“Let it slip from your shoulder my kleine bruid.”
Helene blushed. The negotiations had begun an hour ago, leaving her petticoats in a pile on the divan, her corset slung over the chair, and her red dress on the floor beneath her like a rug. Only the fur was left.
“But husband, people will see this painting. The Janssens. The Duponts. The mayor.” Her breath hung in a cloud in the chilly studio.
He tilted around the easel to peer at her. “Indeed. And when the Lady Janssens’s raven tresses have gone gray, when the mayor’s bones have turned to dust in his grave, and when the mortar has crumbled on the Dupont château, and the last stone falls, you will still be fresh as dew. You will forever be the meadow bloom of the sweetest May morning. You will be immortal.”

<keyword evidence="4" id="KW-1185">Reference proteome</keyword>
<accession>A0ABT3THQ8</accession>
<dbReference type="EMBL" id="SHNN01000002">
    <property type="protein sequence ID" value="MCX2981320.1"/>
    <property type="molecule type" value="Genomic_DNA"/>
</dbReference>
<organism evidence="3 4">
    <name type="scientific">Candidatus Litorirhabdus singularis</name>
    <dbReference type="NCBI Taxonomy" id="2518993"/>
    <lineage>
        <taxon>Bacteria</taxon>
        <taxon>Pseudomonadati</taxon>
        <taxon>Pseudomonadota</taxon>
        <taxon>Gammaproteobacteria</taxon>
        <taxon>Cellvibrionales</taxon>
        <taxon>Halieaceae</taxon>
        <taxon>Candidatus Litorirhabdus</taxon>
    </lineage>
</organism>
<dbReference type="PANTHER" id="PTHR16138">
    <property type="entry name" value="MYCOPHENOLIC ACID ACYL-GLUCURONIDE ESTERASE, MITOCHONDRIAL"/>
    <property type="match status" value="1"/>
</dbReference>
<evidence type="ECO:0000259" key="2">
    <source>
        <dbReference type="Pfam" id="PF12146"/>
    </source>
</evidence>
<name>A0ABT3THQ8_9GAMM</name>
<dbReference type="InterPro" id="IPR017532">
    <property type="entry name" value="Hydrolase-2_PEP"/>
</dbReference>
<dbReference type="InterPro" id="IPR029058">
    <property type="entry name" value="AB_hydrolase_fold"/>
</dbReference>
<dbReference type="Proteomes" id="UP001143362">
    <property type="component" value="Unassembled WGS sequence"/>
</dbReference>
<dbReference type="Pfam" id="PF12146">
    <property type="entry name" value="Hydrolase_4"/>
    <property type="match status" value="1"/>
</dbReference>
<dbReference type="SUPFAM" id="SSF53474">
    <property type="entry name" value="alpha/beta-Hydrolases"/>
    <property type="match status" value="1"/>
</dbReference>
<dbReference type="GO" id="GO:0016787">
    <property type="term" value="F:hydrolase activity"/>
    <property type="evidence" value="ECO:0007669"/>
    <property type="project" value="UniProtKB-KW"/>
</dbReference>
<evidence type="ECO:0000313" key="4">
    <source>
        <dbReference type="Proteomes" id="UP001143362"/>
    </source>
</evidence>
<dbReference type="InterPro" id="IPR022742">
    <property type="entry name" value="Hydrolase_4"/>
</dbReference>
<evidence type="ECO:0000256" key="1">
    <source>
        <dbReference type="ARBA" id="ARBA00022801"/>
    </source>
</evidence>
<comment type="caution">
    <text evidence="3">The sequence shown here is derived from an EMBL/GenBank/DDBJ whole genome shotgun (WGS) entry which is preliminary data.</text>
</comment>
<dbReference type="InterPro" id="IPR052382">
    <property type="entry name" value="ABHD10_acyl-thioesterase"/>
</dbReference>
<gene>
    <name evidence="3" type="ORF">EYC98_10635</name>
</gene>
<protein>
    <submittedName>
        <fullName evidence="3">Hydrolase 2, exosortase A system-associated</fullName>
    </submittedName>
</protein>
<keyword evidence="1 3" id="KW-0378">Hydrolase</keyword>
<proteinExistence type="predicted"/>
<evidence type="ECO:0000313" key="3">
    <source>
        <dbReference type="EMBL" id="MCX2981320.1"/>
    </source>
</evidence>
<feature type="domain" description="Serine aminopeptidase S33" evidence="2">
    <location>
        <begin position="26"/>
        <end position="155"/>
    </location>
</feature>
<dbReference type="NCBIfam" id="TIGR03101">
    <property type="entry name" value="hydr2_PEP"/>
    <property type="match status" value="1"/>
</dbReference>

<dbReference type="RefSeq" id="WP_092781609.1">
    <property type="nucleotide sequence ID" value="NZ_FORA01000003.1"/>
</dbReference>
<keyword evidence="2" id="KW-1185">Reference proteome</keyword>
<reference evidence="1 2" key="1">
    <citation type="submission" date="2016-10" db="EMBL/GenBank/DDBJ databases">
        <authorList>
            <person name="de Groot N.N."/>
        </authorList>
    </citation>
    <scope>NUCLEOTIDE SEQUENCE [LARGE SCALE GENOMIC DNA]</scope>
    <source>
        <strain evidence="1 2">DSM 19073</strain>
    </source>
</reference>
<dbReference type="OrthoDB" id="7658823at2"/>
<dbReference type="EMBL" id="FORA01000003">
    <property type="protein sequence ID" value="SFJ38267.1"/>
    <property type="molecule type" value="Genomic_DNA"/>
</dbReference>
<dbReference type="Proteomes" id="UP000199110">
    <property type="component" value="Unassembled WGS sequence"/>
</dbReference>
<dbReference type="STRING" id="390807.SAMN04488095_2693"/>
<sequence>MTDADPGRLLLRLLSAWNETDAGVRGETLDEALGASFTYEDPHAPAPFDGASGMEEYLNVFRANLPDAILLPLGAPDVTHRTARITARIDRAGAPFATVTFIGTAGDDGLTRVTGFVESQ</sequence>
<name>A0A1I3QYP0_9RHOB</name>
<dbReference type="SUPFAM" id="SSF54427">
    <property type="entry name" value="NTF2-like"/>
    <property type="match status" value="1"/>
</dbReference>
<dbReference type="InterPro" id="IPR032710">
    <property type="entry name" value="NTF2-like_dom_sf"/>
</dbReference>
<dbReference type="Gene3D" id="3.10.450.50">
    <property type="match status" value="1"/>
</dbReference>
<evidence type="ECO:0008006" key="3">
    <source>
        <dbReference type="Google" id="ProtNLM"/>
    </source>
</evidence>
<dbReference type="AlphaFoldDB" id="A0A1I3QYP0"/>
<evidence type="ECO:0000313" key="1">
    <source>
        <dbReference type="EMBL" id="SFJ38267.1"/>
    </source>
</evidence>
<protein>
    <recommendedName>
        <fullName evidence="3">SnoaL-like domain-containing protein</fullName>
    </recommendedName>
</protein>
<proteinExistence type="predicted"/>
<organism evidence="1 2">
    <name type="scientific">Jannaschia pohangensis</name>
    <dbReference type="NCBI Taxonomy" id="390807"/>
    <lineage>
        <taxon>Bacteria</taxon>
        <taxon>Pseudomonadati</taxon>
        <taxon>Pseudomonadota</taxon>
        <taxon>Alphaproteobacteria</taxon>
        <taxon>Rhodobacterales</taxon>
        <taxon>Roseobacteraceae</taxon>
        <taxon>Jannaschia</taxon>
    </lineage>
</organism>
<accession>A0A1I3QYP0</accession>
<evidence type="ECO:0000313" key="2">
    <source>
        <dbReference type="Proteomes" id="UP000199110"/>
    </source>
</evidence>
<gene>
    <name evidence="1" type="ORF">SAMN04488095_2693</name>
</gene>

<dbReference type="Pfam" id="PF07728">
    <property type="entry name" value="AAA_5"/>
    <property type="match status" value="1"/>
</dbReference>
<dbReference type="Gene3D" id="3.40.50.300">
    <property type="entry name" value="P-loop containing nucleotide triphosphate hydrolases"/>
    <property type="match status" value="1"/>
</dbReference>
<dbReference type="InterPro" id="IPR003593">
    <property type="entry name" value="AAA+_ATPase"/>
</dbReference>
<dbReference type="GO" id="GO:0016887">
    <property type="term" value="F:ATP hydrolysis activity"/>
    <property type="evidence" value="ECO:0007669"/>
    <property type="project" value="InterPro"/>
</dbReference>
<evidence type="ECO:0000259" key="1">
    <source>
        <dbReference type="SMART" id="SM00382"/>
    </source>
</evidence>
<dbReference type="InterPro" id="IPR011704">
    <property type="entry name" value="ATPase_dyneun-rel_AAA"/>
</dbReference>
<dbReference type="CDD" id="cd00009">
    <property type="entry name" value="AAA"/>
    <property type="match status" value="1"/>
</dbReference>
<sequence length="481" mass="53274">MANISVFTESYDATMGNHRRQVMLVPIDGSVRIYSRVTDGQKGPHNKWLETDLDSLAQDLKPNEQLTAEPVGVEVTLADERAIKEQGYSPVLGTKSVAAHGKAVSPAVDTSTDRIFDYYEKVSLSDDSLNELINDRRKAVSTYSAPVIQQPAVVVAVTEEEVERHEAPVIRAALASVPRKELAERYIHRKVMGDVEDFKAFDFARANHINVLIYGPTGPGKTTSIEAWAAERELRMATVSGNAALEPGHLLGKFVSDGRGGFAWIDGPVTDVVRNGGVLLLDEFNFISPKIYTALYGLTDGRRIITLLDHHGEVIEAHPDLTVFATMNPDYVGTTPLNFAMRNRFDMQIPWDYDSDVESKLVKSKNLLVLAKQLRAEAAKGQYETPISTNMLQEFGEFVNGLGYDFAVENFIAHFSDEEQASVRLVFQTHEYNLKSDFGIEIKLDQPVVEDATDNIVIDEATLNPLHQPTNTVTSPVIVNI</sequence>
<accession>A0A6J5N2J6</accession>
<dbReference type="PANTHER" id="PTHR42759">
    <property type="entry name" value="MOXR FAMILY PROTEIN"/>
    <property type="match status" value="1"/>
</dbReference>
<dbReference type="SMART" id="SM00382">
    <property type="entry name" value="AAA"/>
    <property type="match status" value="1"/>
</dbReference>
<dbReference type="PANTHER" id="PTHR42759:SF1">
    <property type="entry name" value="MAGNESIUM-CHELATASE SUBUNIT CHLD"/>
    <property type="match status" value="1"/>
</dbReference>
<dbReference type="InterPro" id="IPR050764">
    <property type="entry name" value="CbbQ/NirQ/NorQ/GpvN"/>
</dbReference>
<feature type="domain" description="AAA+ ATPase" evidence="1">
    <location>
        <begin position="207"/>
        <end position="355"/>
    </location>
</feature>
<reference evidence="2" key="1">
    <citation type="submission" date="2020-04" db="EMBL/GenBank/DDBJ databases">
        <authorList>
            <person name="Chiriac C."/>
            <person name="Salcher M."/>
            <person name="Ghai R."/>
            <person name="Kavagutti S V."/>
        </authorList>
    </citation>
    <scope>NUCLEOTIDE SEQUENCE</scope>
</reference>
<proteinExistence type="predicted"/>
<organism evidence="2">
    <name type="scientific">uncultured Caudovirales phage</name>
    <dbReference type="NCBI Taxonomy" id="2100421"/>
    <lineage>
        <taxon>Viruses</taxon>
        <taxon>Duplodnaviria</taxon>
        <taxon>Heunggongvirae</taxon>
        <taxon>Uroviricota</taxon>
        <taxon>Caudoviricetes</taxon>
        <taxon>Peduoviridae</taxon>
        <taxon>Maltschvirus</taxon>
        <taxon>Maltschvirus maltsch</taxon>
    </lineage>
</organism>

She let the coat fall to her waist.
Rubens spent the last ten years of his life in Belgium, where this photo of his second wife was painted. This was my attempt to decipher curious mix of wonder and triumph in her face.